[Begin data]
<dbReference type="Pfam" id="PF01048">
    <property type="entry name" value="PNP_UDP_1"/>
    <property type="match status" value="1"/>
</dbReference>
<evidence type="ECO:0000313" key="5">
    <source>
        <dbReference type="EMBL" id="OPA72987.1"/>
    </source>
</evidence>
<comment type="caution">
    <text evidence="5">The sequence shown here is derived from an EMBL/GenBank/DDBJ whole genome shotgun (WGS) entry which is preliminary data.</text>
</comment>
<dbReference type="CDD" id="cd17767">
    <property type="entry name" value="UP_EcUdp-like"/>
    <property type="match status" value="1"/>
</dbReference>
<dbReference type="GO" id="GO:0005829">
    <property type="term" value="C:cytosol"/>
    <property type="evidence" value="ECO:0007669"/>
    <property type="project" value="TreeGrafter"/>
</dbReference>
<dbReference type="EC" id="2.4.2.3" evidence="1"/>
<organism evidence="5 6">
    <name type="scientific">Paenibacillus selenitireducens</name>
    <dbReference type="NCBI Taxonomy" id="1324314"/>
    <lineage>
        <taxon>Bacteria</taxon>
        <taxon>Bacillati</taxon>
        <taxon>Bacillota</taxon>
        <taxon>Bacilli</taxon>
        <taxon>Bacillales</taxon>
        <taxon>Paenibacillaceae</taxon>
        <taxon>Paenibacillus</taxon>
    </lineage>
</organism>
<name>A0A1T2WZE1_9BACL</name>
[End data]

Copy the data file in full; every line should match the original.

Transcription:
<dbReference type="Pfam" id="PF01048">
    <property type="entry name" value="PNP_UDP_1"/>
    <property type="match status" value="1"/>
</dbReference>
<evidence type="ECO:0000313" key="5">
    <source>
        <dbReference type="EMBL" id="OPA72987.1"/>
    </source>
</evidence>
<comment type="caution">
    <text evidence="5">The sequence shown here is derived from an EMBL/GenBank/DDBJ whole genome shotgun (WGS) entry which is preliminary data.</text>
</comment>
<dbReference type="CDD" id="cd17767">
    <property type="entry name" value="UP_EcUdp-like"/>
    <property type="match status" value="1"/>
</dbReference>
<dbReference type="GO" id="GO:0005829">
    <property type="term" value="C:cytosol"/>
    <property type="evidence" value="ECO:0007669"/>
    <property type="project" value="TreeGrafter"/>
</dbReference>
<dbReference type="EC" id="2.4.2.3" evidence="1"/>
<organism evidence="5 6">
    <name type="scientific">Paenibacillus selenitireducens</name>
    <dbReference type="NCBI Taxonomy" id="1324314"/>
    <lineage>
        <taxon>Bacteria</taxon>
        <taxon>Bacillati</taxon>
        <taxon>Bacillota</taxon>
        <taxon>Bacilli</taxon>
        <taxon>Bacillales</taxon>
        <taxon>Paenibacillaceae</taxon>
        <taxon>Paenibacillus</taxon>
    </lineage>
</organism>
<name>A0A1T2WZE1_9BACL</name>